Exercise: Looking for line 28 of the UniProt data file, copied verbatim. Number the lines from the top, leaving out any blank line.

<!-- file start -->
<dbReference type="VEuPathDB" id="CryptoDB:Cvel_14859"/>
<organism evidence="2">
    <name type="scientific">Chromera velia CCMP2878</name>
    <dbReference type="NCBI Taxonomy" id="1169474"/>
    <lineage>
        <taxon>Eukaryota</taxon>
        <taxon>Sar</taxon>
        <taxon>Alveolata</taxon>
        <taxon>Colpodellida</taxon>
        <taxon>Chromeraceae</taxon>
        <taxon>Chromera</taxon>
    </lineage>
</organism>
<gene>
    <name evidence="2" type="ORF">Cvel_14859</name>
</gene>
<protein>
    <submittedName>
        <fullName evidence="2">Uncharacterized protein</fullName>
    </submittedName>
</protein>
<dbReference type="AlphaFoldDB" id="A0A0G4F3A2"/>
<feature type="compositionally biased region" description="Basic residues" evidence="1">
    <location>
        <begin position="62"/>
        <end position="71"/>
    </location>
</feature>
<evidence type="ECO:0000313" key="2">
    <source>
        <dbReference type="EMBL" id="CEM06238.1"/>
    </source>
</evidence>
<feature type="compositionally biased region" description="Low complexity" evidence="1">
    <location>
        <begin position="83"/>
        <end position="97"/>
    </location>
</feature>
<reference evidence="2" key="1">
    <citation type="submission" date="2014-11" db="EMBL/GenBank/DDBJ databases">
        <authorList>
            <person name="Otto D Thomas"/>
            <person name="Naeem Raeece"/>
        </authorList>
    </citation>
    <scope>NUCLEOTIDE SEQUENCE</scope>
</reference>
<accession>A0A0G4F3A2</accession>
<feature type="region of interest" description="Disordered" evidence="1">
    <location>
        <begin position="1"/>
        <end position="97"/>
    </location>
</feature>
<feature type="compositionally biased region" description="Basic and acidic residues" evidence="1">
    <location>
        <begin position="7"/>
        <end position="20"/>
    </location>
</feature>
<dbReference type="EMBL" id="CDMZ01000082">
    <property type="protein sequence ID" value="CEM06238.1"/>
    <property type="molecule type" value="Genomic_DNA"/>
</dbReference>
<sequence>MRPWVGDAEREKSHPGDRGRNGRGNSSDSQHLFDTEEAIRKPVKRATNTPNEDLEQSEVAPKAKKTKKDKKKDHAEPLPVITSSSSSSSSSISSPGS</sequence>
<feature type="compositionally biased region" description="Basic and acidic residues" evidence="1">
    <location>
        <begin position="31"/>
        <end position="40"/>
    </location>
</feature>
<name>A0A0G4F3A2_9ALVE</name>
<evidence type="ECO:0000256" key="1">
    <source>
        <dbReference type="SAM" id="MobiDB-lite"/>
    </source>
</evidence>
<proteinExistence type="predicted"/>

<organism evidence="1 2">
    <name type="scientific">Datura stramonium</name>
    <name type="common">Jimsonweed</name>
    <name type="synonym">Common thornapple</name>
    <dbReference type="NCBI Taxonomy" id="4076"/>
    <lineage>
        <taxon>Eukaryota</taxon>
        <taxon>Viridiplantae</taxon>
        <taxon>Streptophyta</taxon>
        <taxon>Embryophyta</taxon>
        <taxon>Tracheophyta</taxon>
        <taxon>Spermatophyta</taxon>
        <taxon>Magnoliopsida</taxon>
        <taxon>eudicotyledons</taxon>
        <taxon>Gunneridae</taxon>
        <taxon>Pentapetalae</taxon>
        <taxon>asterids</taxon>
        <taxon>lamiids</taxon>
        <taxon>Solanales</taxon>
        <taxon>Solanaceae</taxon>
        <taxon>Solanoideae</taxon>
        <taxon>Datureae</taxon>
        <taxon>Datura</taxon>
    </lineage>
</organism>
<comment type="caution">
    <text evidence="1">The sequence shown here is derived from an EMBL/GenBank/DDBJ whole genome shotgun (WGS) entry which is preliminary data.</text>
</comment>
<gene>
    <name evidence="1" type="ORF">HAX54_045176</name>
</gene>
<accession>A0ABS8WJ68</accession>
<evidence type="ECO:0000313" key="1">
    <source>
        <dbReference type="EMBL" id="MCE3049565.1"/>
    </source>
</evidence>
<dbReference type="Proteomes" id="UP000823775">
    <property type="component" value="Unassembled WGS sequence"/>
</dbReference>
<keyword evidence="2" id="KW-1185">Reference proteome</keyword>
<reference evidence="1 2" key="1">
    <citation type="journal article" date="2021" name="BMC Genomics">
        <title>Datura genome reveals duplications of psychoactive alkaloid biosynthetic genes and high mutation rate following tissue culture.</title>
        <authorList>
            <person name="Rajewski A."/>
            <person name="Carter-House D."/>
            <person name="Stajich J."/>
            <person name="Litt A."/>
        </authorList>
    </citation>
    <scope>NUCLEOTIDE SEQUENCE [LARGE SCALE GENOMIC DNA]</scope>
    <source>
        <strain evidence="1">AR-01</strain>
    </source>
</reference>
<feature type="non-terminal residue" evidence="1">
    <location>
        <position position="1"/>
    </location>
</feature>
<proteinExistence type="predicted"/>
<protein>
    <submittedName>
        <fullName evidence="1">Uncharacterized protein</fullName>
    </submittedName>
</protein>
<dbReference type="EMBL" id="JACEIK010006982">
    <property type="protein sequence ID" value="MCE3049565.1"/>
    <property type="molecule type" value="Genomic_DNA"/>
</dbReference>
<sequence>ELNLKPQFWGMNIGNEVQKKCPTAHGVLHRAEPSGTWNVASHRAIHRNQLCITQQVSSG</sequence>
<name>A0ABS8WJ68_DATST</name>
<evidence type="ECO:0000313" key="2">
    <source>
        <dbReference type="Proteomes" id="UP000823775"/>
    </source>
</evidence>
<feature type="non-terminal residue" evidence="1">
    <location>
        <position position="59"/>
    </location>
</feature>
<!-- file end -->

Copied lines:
</feature>